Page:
Deniz Saip

Last year, the Chemistry Department experimented not only with molecules and reactions but also with pedagogical techniques.

For the first time, CHEM 220 “Organic Chemistry” “flipped” its class structure: readings and supplementary videos were done at home, while traditional homework was completed in the classroom. But this semester, the department reverted back to a traditional classroom structure — not necessarily because the flipped classroom was a failure, chemistry professor Timothy Newhouse said, but because the department cannot yet tell how the structure affected students’ retention of the course material. Newhouse, who spearheaded the change, explained that the department is waiting for more data to determine the program’s success.

“[Last year’s CHEM 220 students] are continuing on in chemistry this semester, and after this semester [professors] will have a better idea of how the flipped class worked,” he said, adding that the department “needs to develop other metrics [other than test scores] to evaluate the success of a flipped course.”

The Chemistry Department’s experiment with the flipped classroom is part of a national push toward the educational model. Recent technological advancements have put this type of learning in a spotlight unlike ever before, according to a paper released by the University of Northern Iowa in May 2014, in which flipped learning was also described as “industrialized education.”

While flipped learning can take various forms, CHEM 220 assigned its students both optional videos and required reading for homework. Class time was devoted to reviewing, practicing and expanding upon the material learned at home. In class, students were given the opportunity to ask clarification questions and to learn about practical applications of the concepts they had studied.

Though Newhouse said that overall, course evaluations were good, students interviewed expressed mixed opinions.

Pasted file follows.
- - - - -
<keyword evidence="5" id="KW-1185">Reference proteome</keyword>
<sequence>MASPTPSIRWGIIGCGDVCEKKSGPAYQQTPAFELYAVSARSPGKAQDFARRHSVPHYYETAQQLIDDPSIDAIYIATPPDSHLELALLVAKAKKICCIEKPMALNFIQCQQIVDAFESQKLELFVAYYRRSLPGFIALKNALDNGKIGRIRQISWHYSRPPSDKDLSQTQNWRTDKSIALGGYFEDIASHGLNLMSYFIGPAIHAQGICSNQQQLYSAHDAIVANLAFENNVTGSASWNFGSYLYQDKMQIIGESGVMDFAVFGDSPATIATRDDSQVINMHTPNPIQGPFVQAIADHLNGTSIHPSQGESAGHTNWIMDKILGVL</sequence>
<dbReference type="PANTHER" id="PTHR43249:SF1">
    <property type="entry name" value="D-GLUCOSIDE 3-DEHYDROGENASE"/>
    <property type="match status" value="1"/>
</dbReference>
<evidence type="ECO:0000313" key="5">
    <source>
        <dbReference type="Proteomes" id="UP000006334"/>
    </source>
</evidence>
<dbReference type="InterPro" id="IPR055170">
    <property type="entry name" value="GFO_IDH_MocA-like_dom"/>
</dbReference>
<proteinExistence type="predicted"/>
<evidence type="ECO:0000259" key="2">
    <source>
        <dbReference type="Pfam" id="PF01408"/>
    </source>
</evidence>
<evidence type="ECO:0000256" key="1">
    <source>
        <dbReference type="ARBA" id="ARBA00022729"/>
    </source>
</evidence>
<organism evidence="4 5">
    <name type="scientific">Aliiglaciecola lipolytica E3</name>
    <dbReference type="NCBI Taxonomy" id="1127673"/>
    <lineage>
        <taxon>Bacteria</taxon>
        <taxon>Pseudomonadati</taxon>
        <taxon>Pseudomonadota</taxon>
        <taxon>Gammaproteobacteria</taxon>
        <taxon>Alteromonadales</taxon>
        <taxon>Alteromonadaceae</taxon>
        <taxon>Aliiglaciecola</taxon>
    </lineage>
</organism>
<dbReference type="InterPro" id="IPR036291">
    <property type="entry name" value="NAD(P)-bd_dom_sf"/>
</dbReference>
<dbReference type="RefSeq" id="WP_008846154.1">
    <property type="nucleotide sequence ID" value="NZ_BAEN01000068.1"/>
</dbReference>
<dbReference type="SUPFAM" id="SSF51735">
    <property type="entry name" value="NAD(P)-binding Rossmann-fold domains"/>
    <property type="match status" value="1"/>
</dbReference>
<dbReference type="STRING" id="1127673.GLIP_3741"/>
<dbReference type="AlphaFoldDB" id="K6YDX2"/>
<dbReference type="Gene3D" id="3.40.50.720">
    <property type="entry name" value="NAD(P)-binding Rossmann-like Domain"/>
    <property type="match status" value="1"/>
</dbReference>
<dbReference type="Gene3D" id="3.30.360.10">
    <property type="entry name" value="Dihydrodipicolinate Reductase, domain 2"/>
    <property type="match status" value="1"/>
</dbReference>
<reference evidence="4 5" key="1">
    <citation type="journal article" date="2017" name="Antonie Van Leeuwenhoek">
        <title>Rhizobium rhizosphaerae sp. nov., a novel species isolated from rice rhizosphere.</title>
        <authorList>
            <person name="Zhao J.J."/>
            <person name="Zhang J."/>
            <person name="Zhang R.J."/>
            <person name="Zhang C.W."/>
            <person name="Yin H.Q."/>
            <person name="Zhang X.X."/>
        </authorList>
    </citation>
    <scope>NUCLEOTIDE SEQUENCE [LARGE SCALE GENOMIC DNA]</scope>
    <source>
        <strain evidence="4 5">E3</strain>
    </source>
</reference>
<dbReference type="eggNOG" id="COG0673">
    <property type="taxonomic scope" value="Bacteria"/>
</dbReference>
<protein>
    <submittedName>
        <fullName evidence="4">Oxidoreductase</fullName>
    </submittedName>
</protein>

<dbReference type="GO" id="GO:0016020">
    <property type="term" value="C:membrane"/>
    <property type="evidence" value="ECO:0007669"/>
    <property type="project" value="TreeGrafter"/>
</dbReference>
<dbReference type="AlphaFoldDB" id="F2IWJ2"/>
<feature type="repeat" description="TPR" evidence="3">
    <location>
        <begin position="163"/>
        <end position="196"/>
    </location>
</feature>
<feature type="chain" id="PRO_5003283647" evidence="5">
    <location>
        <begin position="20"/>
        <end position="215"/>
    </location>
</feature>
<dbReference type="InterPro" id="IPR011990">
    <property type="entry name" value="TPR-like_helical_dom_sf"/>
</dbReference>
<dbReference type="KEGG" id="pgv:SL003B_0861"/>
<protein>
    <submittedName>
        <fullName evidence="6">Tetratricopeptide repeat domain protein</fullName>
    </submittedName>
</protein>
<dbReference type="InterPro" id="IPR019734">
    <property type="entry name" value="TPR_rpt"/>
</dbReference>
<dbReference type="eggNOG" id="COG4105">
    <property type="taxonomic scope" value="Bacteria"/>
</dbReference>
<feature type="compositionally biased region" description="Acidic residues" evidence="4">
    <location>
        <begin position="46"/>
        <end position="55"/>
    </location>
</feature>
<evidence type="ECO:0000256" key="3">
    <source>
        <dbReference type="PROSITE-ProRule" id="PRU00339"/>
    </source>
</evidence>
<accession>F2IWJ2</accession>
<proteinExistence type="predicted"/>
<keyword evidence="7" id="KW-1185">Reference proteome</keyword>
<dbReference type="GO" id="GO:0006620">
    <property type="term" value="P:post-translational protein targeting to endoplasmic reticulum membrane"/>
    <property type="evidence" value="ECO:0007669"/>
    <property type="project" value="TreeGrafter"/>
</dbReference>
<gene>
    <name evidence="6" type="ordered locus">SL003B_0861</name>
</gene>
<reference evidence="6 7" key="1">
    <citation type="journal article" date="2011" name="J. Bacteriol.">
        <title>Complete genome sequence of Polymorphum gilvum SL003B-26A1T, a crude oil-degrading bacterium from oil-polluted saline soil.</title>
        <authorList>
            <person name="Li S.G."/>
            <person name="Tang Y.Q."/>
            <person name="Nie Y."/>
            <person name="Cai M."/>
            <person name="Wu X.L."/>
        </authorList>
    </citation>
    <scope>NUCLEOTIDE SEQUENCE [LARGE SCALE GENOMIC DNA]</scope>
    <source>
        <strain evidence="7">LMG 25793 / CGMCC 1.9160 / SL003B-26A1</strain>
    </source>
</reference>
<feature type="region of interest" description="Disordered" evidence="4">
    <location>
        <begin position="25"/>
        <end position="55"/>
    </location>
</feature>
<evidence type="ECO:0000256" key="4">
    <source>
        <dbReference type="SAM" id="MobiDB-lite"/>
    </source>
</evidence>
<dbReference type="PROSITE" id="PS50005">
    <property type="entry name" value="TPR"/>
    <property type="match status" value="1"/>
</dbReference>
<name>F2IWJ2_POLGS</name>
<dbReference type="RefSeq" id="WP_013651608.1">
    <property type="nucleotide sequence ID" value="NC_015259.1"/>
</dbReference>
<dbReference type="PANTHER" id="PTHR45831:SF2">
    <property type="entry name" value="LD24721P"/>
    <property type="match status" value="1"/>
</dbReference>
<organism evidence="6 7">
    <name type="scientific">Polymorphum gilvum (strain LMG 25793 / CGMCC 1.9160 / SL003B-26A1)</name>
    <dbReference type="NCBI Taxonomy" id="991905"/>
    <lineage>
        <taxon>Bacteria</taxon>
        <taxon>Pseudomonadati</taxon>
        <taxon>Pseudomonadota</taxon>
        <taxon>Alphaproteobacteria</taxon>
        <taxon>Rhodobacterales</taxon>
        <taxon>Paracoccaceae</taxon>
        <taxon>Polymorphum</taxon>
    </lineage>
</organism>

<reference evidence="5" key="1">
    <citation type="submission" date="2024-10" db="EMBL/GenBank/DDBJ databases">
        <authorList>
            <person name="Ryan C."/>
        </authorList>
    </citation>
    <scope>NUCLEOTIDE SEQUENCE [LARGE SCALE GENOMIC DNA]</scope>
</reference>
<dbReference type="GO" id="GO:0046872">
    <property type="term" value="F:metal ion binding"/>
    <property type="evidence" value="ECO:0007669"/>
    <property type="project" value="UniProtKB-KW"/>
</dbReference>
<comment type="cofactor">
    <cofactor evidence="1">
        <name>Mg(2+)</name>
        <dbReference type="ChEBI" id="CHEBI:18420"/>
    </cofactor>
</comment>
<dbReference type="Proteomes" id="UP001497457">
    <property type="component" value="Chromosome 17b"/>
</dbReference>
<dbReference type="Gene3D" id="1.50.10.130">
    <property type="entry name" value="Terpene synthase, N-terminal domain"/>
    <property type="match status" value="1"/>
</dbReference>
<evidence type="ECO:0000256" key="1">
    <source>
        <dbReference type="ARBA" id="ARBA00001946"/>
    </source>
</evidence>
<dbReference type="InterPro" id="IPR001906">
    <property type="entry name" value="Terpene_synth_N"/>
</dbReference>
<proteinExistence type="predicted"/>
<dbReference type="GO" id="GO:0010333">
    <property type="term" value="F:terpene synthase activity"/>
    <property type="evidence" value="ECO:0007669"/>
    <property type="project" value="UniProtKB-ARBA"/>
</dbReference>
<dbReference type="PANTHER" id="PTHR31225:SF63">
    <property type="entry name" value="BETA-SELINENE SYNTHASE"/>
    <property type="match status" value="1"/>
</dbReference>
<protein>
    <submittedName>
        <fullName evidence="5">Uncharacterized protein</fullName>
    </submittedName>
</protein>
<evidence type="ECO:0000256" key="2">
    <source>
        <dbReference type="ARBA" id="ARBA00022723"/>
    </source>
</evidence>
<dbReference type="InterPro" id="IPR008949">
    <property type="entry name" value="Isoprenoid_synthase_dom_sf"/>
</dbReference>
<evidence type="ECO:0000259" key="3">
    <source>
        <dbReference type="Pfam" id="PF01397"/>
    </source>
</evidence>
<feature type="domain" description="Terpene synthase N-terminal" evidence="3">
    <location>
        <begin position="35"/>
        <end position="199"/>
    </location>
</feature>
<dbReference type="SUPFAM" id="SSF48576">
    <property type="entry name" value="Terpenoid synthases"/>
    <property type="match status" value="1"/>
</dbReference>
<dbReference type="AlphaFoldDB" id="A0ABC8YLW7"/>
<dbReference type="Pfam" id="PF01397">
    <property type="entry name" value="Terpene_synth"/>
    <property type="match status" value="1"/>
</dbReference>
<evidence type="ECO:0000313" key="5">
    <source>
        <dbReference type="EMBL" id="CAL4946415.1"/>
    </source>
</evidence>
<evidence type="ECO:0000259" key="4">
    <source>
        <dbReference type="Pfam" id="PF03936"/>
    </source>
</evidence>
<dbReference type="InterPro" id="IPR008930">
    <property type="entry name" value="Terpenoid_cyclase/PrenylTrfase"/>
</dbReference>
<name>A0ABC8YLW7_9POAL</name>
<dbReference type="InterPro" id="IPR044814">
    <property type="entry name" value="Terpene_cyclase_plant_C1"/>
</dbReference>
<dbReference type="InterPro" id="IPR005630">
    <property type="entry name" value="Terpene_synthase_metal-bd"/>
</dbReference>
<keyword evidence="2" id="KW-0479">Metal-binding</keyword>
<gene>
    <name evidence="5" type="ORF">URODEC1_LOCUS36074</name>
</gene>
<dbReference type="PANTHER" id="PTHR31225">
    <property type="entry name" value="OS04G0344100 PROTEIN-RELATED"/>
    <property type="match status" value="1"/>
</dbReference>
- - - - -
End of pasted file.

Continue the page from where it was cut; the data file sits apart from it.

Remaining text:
“I personally don’t like using videos to study. I like the [traditional] class structure because it gives students a chance to stop the professor and ask clarification questions. You can’t ask questions when watching videos,” Anna Merkuryev ’18, who took the flipped chemistry class last year, said.

Matthew Wrocklage ’18 also cited students’ inability to ask questions while learning concepts as a major flaw in the flipped classroom technique. The structure made it easy for him to feel like he was falling behind when he had difficulty understanding a concept, he added.

“The flipped classroom was very effective at increasing engagement and interaction between the students and the professor and TAs,” Steven Lewis ’18 said.

While some students disliked the flipped structure, several studies evaluating the pedagogical technique have yielded favorable conclusions. In 2013, Pearson Education Inc. — a national education provider — found that students scored between 9 and 19 percentage points higher across the core subjects of math, English, social studies, science and writing when they learned in a flipped classroom. The study also found a 32-percentage-point increase in student scores in math classes. The University of Waterloo, the Center for Digital Education and York University have also found a statistically significant relationship between flipped classrooms and improved student retention of class material.

Still, other studies have found lower improvement rates, or even concluded that there is no statistically significant relationship between a flipped structure and test scores.

Newhouse said that studies like Pearson’s contributed to the Chemistry Department’s decision to make the change last year. He added that many physics and math classes at Yale have long seen success with the flipped structure, but these successes do not necessarily apply in every academic setting.

As of Sept. 17, 113 students are enrolled in CHEM 220 this semester.